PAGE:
For the first time, a major coastal city may run out of water - and 'day zero' is looming

For the first time, a major coastal city may run out of water - and 'day zero' is looming

cape town water shortage

AP Photo/Halden Krog

The Theewaterskloof Dam, a key source of water for Cape Town, is at historically low levels.

  • The supply of water in Cape Town is on track to dry up by May of 2018.
  • Officials are urging locals and travelers not to flush the toilets unless it's absolutely necessary.
  • The city is hoping that it won't have to resort to turning off the taps.

The old water conservation maxim - "if it's brown, flush it down, if it's yellow let it mellow" - is becoming something of a rallying cry for city officials in Cape Town, South Africa.

The city's taps are on track to dry up before May 2018.

Even travelers to the city, which is home to nearly 4 million people, are being asked to conserve. The New York Times reports that safari-, beach-, and vineyard-bound tourists arriving at the international airport are being reminded to be cautious about their flushes.


"A single flush uses 5 days of drinking water," one sign reads. "Our taps will run dry if we don't act now."

The city has been grappling with the worst drought it's seen in over 100 years, fueled by months of dry weather. In October 2017, Executive Mayor Patricia de Lille asked her fellow Capetonians to limit their water use to no more than 87 liters per day. In February 2017, the city released a list of its top 100 water consumers, the Huffington Post reported, hoping to shame people into using less.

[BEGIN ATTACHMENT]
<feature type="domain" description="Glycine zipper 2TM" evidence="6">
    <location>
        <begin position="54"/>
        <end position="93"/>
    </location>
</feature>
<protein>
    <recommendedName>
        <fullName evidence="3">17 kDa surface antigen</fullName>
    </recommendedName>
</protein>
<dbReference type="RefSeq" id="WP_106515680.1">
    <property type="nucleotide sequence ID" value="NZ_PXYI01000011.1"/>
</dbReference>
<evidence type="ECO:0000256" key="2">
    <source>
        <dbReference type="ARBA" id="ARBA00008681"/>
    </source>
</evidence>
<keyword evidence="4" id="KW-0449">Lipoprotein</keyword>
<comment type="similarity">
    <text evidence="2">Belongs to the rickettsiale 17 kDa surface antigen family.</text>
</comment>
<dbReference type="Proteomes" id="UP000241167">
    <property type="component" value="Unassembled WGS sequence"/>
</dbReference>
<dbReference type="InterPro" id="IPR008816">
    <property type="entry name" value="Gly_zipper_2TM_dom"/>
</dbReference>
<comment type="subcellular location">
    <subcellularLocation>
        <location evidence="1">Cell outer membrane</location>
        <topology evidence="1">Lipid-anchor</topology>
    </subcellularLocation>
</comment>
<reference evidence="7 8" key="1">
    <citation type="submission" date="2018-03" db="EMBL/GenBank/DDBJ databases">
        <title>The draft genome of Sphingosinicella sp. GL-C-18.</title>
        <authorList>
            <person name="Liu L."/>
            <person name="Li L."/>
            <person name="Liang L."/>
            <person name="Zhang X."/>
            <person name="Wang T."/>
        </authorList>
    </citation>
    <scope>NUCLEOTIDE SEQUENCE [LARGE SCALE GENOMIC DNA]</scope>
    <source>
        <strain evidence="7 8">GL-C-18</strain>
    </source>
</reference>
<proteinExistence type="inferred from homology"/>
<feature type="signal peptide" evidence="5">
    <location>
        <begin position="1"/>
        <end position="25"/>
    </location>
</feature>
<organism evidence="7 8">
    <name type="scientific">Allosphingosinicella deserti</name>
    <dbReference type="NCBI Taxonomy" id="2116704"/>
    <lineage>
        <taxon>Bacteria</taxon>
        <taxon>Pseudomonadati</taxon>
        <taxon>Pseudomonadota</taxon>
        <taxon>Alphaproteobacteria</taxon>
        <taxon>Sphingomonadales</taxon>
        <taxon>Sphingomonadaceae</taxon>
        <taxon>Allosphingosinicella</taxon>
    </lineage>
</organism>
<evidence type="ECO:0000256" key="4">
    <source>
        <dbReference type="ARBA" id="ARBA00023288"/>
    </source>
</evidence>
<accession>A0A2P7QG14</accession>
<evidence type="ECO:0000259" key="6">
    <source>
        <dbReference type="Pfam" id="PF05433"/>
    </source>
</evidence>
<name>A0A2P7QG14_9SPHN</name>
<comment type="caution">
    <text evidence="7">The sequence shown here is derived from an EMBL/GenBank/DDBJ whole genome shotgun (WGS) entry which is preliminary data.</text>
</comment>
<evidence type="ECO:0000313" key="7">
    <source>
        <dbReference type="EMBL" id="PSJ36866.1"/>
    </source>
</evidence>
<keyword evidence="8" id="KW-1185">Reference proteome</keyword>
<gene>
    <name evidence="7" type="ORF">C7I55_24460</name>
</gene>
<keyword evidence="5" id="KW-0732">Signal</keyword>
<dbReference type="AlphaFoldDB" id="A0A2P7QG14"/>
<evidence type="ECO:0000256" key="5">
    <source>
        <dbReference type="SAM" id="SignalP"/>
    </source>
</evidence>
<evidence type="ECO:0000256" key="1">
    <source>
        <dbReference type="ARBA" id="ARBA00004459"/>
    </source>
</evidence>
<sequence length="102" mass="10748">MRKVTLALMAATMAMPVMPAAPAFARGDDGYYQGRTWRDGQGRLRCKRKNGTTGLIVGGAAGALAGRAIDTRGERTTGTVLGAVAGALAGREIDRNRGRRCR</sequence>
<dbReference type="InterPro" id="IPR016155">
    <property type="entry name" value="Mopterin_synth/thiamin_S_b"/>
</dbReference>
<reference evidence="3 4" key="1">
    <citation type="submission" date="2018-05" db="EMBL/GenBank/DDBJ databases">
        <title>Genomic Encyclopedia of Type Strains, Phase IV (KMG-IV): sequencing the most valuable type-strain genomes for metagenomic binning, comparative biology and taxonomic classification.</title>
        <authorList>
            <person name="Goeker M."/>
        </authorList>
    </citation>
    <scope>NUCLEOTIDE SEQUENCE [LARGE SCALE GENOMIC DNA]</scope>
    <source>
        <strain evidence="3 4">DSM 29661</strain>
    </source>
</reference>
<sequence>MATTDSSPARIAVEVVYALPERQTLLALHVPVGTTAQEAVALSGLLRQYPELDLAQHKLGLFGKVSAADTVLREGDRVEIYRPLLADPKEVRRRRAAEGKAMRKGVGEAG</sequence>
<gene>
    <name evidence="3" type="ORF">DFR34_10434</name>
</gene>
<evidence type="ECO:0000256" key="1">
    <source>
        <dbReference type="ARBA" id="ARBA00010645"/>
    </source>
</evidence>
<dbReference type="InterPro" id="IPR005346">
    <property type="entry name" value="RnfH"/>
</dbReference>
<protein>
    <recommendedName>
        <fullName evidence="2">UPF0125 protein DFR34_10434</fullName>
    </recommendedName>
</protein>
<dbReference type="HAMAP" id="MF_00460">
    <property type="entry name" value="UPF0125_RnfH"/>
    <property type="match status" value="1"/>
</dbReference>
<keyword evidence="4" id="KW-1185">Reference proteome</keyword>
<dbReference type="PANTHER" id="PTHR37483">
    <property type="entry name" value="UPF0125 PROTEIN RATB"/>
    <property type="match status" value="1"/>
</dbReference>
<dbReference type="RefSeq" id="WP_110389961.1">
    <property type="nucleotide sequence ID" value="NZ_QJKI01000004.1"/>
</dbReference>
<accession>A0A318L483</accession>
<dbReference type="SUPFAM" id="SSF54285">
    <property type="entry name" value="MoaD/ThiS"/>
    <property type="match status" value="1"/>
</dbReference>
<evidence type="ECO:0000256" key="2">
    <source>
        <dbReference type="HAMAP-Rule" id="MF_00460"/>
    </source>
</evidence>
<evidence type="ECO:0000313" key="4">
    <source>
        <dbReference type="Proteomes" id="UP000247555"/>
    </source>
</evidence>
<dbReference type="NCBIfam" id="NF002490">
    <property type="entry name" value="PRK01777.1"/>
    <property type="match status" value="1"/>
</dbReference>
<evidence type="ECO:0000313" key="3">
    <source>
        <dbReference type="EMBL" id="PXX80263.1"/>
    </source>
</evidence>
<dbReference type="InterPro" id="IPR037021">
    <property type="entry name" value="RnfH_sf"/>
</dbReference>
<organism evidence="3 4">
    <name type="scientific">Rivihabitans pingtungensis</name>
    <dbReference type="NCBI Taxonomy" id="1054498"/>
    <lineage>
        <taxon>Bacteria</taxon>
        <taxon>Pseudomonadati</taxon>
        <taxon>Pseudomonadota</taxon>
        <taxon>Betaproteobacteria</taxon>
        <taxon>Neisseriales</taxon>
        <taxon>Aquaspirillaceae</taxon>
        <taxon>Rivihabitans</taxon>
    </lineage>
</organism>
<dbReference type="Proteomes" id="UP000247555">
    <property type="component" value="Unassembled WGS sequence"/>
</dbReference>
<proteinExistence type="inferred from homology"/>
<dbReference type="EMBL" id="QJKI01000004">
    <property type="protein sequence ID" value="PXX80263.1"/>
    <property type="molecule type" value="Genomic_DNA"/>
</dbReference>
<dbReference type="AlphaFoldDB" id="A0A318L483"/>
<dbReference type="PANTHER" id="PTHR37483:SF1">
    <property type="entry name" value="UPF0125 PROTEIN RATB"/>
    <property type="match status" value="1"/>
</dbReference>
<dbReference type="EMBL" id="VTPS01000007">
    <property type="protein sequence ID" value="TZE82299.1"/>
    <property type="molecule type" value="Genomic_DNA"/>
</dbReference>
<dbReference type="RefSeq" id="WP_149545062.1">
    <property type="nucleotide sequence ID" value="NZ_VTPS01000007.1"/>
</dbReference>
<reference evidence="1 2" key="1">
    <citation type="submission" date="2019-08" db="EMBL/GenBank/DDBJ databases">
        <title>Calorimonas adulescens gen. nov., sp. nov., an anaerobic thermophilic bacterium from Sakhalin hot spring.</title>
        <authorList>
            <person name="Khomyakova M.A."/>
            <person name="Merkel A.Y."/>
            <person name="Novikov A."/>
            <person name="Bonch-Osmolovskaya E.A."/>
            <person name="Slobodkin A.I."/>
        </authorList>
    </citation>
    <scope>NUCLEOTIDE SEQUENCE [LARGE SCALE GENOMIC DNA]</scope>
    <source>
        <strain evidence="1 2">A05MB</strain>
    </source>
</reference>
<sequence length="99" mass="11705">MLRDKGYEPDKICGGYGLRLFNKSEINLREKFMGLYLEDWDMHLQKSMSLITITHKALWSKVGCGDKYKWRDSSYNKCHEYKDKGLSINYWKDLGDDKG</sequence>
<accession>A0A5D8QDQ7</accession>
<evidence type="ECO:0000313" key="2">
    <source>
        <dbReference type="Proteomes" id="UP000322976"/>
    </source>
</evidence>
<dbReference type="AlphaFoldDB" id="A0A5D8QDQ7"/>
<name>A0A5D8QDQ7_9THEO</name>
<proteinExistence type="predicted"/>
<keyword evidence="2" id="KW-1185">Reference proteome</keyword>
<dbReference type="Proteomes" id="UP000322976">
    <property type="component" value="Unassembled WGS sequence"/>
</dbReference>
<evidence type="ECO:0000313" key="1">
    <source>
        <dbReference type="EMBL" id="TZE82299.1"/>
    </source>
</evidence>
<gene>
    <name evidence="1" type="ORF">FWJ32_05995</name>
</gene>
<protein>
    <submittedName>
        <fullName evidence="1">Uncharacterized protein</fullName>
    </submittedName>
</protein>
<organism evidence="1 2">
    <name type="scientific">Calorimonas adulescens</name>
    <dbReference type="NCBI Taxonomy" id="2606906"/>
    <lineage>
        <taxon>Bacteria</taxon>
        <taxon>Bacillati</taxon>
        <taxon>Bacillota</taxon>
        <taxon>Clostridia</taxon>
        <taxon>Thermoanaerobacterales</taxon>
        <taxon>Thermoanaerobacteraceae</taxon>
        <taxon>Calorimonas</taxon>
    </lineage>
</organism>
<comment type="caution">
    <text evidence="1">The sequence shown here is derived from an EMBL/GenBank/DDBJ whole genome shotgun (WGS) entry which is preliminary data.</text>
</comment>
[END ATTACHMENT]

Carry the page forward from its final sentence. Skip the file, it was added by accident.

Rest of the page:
It's tough to know exactly how much water we each pull from the tap every day, but a single toilet flush can drain around nine liters (more than 2 gallons), and a 5 minute shower uses about 47 liters (12.5 gallons). Even a typical pot of coffee will set you back another liter or two, so it's easy to see how quickly water usage can add up from a quick morning routine.

To help people track how much of the municipal resource they're using every day, Cape Town has created an online water consumption calculator. Some residents have installed their own tanks to collect water for gardening and are using buckets to conserve shower water.

The city is also trying to find new water sources, since dams that supply the city are hovering at just about 30% of their storage capacity. But the efforts may not be enough to keep residents hydrated. The coastal city says it will be forced to turn off the taps when the dams reach 13.5%. At that point, they'll switch to a system of daily water allotments that people will have to collect at checkpoints around town, according to the Times.


Cape Town isn't the only city in water trouble. The World Wildlife Fund estimates that by 2025, two thirds of the world will be dealing with water shortages as droughts become more frequent in a warming world.

Scientists warn that cities across Asia could also get hit with big water problems by 2050 if drastic measures aren't taken there. In addition to climate extremes like drought and environmental stressors, population growth is creating challenges around fresh water consumption. As more people in densely populated countries like China and India move out of poverty, that puts additional strain on water resources as well.

The Cape Town drought means that rainwater suppliers and well-diggers are "doing a roaring trade," Bloomberg reports, as people who can afford to pay line up to stay supplied.

If water levels at the city's dams don't get too low, Capetonians won't reach "day zero" (when the supply's countdown runs out). But for now, there's just a single chance of rain in the Cape Town forecast for the next two weeks.